Peering into Peer to Peer Lending

This is the first of two posts that are going to be long on detail and short on humour,  but the subject matter is important and I don’t think it’s been covered very well for retail investors unless you happen to read the FT on a regular basis.

This year is setting up to be a transformative year for peer-to-peer lending (p2p) – an area of finance that began matching individual lenders and borrowers using the advantages of the internet.

It now has its own body, The Peer-to-Peer Finance Association, which announced at the end of July that UK lending platforms had arranged over £500 million in new loans in the first half of the year. And, after much lobbying from the p2p industry, it became regulated by the FCA on the 1st April.

But the biggest impetus for growth was highlighted by Giles Andrews, Chief Executive of one of the market leaders, Zopa. In a Reuters article he noted, “The peer-to-peer industry is growing faster than ever and we’re looking forward to offering new products like ISAs in the near future”. He was referring to the Spring Budget when it was announced that p2p loans would be eligible investments for ISAs from April next year, although the exact structure has yet to be announced.

Zopa pioneered the model for p2p in 2004 by providing the original platform where personal savers could be matched with personal borrowers. In doing so, by cutting out banks, both savers and borrowers could get better rates. But there is naturally a concern about the risk of default involved in this direct funding model, especially as these are personal loans and they are unsecured (not guaranteed against an asset).

If you are making unsecured loans, your first defence is that you know enough about the borrower and that you are the getting the right rate of interest. But Zopa does more than screen borrowers for their chance of default, it also allows loans to be split between many borrowers to spread risk. And an internet based platform is ideal for bringing all those factors together.

It also means you can tailor pools of loans with different risk profiles for lenders with different appetites for risk. And this was the dominant model until 2010 when a competitor called RateSetter was launched.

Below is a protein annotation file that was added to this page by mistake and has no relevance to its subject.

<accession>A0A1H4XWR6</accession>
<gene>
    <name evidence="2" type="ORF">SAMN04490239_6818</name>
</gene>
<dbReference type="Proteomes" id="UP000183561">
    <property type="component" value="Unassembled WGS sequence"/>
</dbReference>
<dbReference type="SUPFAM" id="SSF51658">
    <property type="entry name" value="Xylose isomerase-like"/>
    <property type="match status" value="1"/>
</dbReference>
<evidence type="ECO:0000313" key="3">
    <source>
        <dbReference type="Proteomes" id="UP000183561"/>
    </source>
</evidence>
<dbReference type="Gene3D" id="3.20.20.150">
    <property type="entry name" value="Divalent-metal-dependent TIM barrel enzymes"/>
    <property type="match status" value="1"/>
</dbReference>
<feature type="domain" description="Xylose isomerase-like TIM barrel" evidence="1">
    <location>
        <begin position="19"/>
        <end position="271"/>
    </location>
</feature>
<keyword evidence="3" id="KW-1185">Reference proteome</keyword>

It offered simplicity and an additional way to help manage risk to reassure lenders further. It charges borrowers a small fee that together add up to what it calls its Provision Fund to meet the likely costs of default. And since launch that fund has been sufficient to meet any losses.

RateSetter also looks more like a saving site. And now so does Zopa, which since May of last year has its own default protection fund called Safeguard. Again, it has met all its default claims so far. Both companies explicitly state that loans/savings are not covered by the Financial Services Compensation Scheme, but they are doing their best to give you peace of mind with this part of their overall offering.

So what to make of this relatively new and rapidly growing part of the investment landscape?

Well, I first have to state my admiration for those involved in getting these companies to where they are now. There have been some small failures at other companies, but these two are well established, regulated and growing. I should also point out that there are other p2p companies specialising in areas other than retail loans – one called Funding Circle has a successful model lending to smaller businesses.

They are all, no doubt, benefitting from a general desire to move away from banks. But I think that does them a disservice. Their main attractiveness is price and the nature of their service – lenders and borrowers are getting better rates.

And the p2p industry clearly wants to bring this to as broad a market as possible. Hence the innovations by RateSetter to look more savings friendly, which have been mirrored by Zopa. Both their headline returns of just over 5% look enticing, especially if put in an ISA. And the ISA development is important, because outside of an ISA tax is charged on the interest earned and default losses, if there are any, aren’t deductible from those earnings.

But, as ever, there are several important things to consider. Some are to do with risk and some to do with how the market develops.

Clearly the main point is that funds are not covered by the Financial Services Compensation Scheme, but I’ll cover the other substantial points in my next blog. And it’ll be a bit different to the marketing information found on the p2p company websites.

In finance we love growth, but if you see one of these growing in your garden don't smoke it.
In finance we love growth, but if you see one of these growing in your garden don’t smoke it.

All this talk of rapid growth is reminding me that I need to remove a rather large weed from outside our bedroom window that my wife and I thought we’d let develop as we’d never seen anything like it before. It turns out to be a plant called Jameson weed or ‘datura strarmonium’ to give it its proper name. Apparently, it is a powerful hallucinogen and deliriant. And I thought our chickens that share the same area were just getting paranoid.

Please remember:

  • past performance is no guide or guarantee of future returns;
  • the value of stock market investments can rise and fall over time,  so it is quite possible to get back less than what you put in, depending upon timing